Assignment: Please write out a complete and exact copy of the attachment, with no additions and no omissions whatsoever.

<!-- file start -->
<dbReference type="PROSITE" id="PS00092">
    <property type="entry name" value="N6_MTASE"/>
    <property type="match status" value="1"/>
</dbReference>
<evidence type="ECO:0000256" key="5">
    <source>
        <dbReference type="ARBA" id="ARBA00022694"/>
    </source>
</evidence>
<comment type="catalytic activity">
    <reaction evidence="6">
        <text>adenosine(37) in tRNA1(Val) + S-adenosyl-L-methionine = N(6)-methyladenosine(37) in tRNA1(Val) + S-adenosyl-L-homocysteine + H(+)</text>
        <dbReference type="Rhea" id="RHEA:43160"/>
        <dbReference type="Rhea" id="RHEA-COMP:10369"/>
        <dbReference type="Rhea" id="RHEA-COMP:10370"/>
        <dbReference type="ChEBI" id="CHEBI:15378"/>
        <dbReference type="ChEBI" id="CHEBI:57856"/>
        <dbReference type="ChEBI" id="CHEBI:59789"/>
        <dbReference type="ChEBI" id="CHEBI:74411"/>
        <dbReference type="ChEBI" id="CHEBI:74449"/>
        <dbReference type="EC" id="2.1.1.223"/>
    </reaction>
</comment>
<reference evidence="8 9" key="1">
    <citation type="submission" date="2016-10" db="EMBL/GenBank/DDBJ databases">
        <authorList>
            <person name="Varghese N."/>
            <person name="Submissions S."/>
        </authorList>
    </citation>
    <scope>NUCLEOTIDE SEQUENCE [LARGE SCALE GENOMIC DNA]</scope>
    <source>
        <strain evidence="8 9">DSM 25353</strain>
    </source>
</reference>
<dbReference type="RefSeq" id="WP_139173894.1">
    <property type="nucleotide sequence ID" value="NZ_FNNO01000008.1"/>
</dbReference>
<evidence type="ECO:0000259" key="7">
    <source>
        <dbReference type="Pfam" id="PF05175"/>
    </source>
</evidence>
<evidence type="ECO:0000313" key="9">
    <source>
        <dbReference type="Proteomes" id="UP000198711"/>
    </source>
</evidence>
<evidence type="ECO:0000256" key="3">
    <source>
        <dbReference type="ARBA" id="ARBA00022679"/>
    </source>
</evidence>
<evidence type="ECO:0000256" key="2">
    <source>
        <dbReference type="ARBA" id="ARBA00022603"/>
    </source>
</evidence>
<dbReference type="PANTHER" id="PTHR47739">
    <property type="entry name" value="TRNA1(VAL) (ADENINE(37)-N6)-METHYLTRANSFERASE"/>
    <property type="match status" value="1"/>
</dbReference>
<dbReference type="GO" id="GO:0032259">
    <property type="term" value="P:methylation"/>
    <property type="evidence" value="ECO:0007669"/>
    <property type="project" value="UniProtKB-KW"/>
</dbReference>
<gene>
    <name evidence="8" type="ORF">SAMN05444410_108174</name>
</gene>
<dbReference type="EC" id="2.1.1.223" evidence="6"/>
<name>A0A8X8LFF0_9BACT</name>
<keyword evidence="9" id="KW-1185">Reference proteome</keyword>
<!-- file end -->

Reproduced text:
<dbReference type="PROSITE" id="PS00092">
    <property type="entry name" value="N6_MTASE"/>
    <property type="match status" value="1"/>
</dbReference>
<evidence type="ECO:0000256" key="5">
    <source>
        <dbReference type="ARBA" id="ARBA00022694"/>
    </source>
</evidence>
<comment type="catalytic activity">
    <reaction evidence="6">
        <text>adenosine(37) in tRNA1(Val) + S-adenosyl-L-methionine = N(6)-methyladenosine(37) in tRNA1(Val) + S-adenosyl-L-homocysteine + H(+)</text>
        <dbReference type="Rhea" id="RHEA:43160"/>
        <dbReference type="Rhea" id="RHEA-COMP:10369"/>
        <dbReference type="Rhea" id="RHEA-COMP:10370"/>
        <dbReference type="ChEBI" id="CHEBI:15378"/>
        <dbReference type="ChEBI" id="CHEBI:57856"/>
        <dbReference type="ChEBI" id="CHEBI:59789"/>
        <dbReference type="ChEBI" id="CHEBI:74411"/>
        <dbReference type="ChEBI" id="CHEBI:74449"/>
        <dbReference type="EC" id="2.1.1.223"/>
    </reaction>
</comment>
<reference evidence="8 9" key="1">
    <citation type="submission" date="2016-10" db="EMBL/GenBank/DDBJ databases">
        <authorList>
            <person name="Varghese N."/>
            <person name="Submissions S."/>
        </authorList>
    </citation>
    <scope>NUCLEOTIDE SEQUENCE [LARGE SCALE GENOMIC DNA]</scope>
    <source>
        <strain evidence="8 9">DSM 25353</strain>
    </source>
</reference>
<dbReference type="RefSeq" id="WP_139173894.1">
    <property type="nucleotide sequence ID" value="NZ_FNNO01000008.1"/>
</dbReference>
<evidence type="ECO:0000259" key="7">
    <source>
        <dbReference type="Pfam" id="PF05175"/>
    </source>
</evidence>
<evidence type="ECO:0000313" key="9">
    <source>
        <dbReference type="Proteomes" id="UP000198711"/>
    </source>
</evidence>
<evidence type="ECO:0000256" key="3">
    <source>
        <dbReference type="ARBA" id="ARBA00022679"/>
    </source>
</evidence>
<evidence type="ECO:0000256" key="2">
    <source>
        <dbReference type="ARBA" id="ARBA00022603"/>
    </source>
</evidence>
<dbReference type="PANTHER" id="PTHR47739">
    <property type="entry name" value="TRNA1(VAL) (ADENINE(37)-N6)-METHYLTRANSFERASE"/>
    <property type="match status" value="1"/>
</dbReference>
<dbReference type="GO" id="GO:0032259">
    <property type="term" value="P:methylation"/>
    <property type="evidence" value="ECO:0007669"/>
    <property type="project" value="UniProtKB-KW"/>
</dbReference>
<gene>
    <name evidence="8" type="ORF">SAMN05444410_108174</name>
</gene>
<dbReference type="EC" id="2.1.1.223" evidence="6"/>
<name>A0A8X8LFF0_9BACT</name>
<keyword evidence="9" id="KW-1185">Reference proteome</keyword>